It had all the qualities of a fairy-tale romance to Cassandra Tan (not her real name): meeting an eligible American-Chinese businessman online and falling in love, with the promise of a happy-ever-after.
But she was just being led down the garden path. Over two years, Ms Tan, a clerk in her 50s, was not only cheated of $80,000 by her online “lover”, but she had also been manipulated into being a money mule.
She first met the man on Facebook in mid-2018. He claimed to be a 59-year-old American-Chinese businessman working for “Keppel” and doing so overseas.
He proceeded to spin tales, claiming, among other things, that his money had been “taken by the CIA”, and that he and his staff were “trapped at Customs and needed money to get out”. He also sent images of “himself” in hospital, feigning serious medical emergencies.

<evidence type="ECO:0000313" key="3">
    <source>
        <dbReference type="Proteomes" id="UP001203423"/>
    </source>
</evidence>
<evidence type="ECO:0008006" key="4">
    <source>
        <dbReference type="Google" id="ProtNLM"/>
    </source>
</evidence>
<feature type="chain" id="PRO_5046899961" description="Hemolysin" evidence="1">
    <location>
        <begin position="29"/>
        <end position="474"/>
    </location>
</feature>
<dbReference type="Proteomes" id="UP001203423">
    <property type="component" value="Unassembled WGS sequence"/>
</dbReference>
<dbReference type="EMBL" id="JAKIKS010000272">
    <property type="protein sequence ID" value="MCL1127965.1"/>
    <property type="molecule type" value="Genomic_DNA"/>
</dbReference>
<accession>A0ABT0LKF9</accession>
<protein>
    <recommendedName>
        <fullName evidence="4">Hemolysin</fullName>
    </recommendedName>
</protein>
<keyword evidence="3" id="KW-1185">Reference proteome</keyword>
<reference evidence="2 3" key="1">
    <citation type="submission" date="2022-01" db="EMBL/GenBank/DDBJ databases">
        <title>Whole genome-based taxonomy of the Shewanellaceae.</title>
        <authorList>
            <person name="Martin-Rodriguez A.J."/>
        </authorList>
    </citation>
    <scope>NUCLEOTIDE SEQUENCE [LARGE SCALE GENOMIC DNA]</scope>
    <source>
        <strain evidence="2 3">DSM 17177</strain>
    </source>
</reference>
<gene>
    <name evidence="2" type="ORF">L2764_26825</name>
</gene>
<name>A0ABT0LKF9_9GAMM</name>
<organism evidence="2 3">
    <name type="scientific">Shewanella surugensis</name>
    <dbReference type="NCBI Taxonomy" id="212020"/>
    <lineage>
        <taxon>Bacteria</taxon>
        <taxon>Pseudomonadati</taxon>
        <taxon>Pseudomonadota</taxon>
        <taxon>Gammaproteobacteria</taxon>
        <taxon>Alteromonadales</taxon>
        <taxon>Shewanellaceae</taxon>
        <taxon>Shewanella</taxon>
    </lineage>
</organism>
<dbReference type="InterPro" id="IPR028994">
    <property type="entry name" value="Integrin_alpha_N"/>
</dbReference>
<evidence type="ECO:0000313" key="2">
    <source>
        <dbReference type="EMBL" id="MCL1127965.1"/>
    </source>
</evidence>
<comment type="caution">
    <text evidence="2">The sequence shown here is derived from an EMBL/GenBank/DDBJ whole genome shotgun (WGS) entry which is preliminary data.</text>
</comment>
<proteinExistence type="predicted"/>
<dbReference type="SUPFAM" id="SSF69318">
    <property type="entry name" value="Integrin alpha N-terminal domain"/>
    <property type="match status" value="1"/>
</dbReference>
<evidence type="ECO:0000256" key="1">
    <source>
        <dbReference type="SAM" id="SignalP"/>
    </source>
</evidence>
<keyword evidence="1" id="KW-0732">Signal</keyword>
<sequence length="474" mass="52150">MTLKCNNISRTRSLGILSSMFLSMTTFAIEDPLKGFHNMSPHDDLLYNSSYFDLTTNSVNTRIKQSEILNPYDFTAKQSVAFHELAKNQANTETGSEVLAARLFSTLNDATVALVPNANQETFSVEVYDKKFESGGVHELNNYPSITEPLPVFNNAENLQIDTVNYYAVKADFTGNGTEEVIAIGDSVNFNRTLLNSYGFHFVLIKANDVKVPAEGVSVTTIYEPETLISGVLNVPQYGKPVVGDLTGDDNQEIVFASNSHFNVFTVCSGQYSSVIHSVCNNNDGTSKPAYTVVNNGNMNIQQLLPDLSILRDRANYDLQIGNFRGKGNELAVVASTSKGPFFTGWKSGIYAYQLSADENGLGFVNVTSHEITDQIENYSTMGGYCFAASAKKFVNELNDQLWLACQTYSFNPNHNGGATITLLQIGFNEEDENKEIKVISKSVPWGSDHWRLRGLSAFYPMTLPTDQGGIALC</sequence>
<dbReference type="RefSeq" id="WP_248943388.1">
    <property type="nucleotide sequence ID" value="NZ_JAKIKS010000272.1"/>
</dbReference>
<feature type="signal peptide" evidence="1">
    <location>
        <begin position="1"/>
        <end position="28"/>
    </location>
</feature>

“I started falling in love with him. I also took pity on him and wanted to help,” she said.
This ruse went on until October last year, during which Ms Tan transferred $80,000 of her savings to him over multiple transactions.
But it was not over. The man asked her in May this year to allow him to use her account to purchase bitcoin credits. He made three transfers of $5,000 to her account between May and June, telling her to keep $500 each time she bought bitcoin credits on his behalf.
“Every transaction, I kept $500 for my own usage. As he owed me so much money, I thought it is only right for me to keep $1,500 for myself,” Ms Tan said.
The police stepped in after they detected the suspicious transfers. It later came to light that she had not only been the victim of an Internet love scam, but was also being made